Court Case 6: Special Education Law
Patrick Stieve and Lindsey Little

HONIG, CALIFORNIA SUPERINTENDENT OF PUBLIC INSTRUCTION
v.
DOE ET AL.
Supreme Court of United States.
Argued November 9, 1987 Decided January 20, 1988
Background:
The plaintiff, Honig, argues on behalf of the Education of the Handicap Act enacts that all children have the right to free appropriate public education (FAPE). The precedent was set in the case, Brown V. Board of Education. The issue with Brown was that children with disabilities were not receiving proper and equal education. One in every eight children were being excluded from school because of their disabilities. The question at hand is should the state have to “provide educational services directly to a disabled child when the local agency fails to do so?”
Rationale:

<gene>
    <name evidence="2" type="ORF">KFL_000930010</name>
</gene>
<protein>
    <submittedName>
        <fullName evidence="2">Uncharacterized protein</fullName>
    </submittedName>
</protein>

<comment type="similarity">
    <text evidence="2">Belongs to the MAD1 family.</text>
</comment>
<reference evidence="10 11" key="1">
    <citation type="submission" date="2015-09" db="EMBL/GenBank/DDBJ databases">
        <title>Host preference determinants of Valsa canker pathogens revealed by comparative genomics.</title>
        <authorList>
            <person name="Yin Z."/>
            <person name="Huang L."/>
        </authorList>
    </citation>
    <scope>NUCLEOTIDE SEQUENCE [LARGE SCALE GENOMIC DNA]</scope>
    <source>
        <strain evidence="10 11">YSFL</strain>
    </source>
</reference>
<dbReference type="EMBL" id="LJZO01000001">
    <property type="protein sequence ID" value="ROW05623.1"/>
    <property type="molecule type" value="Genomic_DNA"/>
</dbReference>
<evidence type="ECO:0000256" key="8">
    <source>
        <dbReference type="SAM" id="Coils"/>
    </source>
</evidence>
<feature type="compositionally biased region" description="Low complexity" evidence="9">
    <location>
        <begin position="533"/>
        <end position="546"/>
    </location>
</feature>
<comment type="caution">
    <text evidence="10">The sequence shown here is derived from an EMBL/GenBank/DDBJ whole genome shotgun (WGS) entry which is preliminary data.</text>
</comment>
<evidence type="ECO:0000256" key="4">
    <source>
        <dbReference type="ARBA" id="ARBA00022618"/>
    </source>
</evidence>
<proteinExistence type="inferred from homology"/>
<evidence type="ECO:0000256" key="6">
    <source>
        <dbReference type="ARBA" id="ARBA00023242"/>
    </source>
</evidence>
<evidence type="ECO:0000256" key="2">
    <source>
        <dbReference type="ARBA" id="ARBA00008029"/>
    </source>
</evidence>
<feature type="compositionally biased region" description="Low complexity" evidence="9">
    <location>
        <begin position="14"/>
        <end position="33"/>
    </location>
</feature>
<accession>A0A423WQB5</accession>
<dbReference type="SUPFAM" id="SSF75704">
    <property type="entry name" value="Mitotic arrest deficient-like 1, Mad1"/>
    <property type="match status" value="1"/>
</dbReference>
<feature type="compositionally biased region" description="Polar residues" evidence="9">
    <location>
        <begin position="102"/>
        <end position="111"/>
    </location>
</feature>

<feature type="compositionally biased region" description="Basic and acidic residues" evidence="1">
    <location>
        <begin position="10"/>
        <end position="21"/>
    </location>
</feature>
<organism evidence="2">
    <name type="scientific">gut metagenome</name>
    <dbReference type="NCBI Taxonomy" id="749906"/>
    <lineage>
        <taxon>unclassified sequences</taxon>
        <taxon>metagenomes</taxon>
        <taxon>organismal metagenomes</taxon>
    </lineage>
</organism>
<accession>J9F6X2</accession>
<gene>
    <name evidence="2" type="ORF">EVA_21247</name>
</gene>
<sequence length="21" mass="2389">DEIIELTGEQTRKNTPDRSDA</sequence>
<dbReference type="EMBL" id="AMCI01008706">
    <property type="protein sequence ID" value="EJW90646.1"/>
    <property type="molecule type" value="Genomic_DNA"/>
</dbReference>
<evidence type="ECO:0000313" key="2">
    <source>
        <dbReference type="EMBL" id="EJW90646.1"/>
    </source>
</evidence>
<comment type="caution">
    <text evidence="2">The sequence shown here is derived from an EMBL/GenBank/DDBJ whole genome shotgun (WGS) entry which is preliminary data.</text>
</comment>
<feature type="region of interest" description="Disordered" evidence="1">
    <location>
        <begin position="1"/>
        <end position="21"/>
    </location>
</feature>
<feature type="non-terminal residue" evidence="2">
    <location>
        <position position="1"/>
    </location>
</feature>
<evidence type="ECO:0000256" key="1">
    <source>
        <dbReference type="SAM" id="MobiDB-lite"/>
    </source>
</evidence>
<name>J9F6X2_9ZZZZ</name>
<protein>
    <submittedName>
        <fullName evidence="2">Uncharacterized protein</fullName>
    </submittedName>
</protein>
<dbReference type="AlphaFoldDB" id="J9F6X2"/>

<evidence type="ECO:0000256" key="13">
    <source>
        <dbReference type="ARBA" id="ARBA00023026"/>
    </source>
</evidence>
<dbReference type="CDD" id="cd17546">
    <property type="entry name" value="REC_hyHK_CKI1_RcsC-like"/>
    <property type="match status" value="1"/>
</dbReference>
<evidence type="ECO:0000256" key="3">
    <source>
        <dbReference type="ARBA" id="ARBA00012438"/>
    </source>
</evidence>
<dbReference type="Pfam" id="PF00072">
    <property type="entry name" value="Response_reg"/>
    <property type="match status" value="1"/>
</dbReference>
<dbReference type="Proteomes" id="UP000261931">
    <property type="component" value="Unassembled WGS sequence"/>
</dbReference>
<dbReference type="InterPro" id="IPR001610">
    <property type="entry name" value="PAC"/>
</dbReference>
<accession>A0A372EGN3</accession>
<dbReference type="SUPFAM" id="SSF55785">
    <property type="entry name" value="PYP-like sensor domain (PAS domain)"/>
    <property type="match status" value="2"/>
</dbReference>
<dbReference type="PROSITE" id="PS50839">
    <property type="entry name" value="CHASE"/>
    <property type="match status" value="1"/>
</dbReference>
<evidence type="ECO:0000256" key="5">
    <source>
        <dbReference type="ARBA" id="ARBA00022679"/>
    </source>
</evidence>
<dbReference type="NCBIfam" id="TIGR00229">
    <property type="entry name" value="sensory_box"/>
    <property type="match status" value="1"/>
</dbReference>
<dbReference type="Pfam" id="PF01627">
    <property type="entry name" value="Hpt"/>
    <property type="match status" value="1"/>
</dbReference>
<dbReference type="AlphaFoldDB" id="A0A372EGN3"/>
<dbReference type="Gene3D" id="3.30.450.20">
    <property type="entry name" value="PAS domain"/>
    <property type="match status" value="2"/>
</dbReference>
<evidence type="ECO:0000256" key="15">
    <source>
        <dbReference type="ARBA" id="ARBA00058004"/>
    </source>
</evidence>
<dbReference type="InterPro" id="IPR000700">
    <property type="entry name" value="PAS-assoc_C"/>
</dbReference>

The Supreme Court ruled that schools cannot lawfully suspend or expel students with disabilities without violating the students’ rights under FAPE. They did however state those students with disabilities would be subject to schools disciplinary codes. In the event that suspension and/or expulsion are necessary; it must be a matter that the behavior is endangering the student or other students to be legally justified.
Implication to teaching:
It is the law for schools to follow IDEA, FAPE, and ADA regulations. These are the laws that have brought about inclusion classroom settings. The settings like these force our general education teachers to become experts at differentiating subject matter to reach all the learning levels of an inclusion/SPED class.
Question:
True/False: Suspending an ADHD child for throwing chairs violates his/her student’s rights under FAPE, ADA, and IDEA.

FALSE